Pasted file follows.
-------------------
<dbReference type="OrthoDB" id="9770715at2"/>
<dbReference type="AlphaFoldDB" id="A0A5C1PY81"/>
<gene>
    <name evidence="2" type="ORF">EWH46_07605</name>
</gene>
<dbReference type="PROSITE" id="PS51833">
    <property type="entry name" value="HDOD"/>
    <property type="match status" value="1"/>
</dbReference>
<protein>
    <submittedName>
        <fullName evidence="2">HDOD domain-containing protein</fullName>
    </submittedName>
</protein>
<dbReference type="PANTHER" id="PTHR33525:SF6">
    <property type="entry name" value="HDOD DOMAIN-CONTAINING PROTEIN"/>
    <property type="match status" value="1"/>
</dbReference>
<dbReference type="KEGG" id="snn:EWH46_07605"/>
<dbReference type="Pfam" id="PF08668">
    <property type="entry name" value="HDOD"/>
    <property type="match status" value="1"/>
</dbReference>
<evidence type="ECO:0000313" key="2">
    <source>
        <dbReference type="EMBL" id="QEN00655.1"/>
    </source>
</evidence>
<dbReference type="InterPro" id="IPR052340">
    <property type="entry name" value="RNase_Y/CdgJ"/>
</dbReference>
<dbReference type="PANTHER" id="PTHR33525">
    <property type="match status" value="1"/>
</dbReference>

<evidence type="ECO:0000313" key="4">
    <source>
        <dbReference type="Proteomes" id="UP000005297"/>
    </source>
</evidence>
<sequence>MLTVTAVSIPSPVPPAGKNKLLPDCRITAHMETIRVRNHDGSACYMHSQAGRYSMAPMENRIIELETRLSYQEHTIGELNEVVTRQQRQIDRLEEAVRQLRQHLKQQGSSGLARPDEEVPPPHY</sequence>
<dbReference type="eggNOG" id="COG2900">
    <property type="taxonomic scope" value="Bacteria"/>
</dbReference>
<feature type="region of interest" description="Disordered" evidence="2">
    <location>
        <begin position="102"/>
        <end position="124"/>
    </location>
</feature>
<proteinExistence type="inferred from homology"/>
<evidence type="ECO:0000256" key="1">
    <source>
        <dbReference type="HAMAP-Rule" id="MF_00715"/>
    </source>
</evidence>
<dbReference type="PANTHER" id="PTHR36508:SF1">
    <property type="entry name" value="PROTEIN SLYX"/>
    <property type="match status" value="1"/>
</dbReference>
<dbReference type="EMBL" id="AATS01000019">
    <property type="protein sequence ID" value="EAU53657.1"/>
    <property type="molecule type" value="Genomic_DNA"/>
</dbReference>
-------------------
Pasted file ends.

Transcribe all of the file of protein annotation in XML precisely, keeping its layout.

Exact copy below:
<dbReference type="OrthoDB" id="9770715at2"/>
<dbReference type="AlphaFoldDB" id="A0A5C1PY81"/>
<gene>
    <name evidence="2" type="ORF">EWH46_07605</name>
</gene>
<dbReference type="PROSITE" id="PS51833">
    <property type="entry name" value="HDOD"/>
    <property type="match status" value="1"/>
</dbReference>
<protein>
    <submittedName>
        <fullName evidence="2">HDOD domain-containing protein</fullName>
    </submittedName>
</protein>
<dbReference type="PANTHER" id="PTHR33525:SF6">
    <property type="entry name" value="HDOD DOMAIN-CONTAINING PROTEIN"/>
    <property type="match status" value="1"/>
</dbReference>
<dbReference type="KEGG" id="snn:EWH46_07605"/>
<dbReference type="Pfam" id="PF08668">
    <property type="entry name" value="HDOD"/>
    <property type="match status" value="1"/>
</dbReference>
<evidence type="ECO:0000313" key="2">
    <source>
        <dbReference type="EMBL" id="QEN00655.1"/>
    </source>
</evidence>
<dbReference type="InterPro" id="IPR052340">
    <property type="entry name" value="RNase_Y/CdgJ"/>
</dbReference>
<dbReference type="PANTHER" id="PTHR33525">
    <property type="match status" value="1"/>
</dbReference>

<evidence type="ECO:0000313" key="4">
    <source>
        <dbReference type="Proteomes" id="UP000005297"/>
    </source>
</evidence>
<sequence>MLTVTAVSIPSPVPPAGKNKLLPDCRITAHMETIRVRNHDGSACYMHSQAGRYSMAPMENRIIELETRLSYQEHTIGELNEVVTRQQRQIDRLEEAVRQLRQHLKQQGSSGLARPDEEVPPPHY</sequence>
<dbReference type="eggNOG" id="COG2900">
    <property type="taxonomic scope" value="Bacteria"/>
</dbReference>
<feature type="region of interest" description="Disordered" evidence="2">
    <location>
        <begin position="102"/>
        <end position="124"/>
    </location>
</feature>
<proteinExistence type="inferred from homology"/>
<evidence type="ECO:0000256" key="1">
    <source>
        <dbReference type="HAMAP-Rule" id="MF_00715"/>
    </source>
</evidence>
<dbReference type="PANTHER" id="PTHR36508:SF1">
    <property type="entry name" value="PROTEIN SLYX"/>
    <property type="match status" value="1"/>
</dbReference>
<dbReference type="EMBL" id="AATS01000019">
    <property type="protein sequence ID" value="EAU53657.1"/>
    <property type="molecule type" value="Genomic_DNA"/>
</dbReference>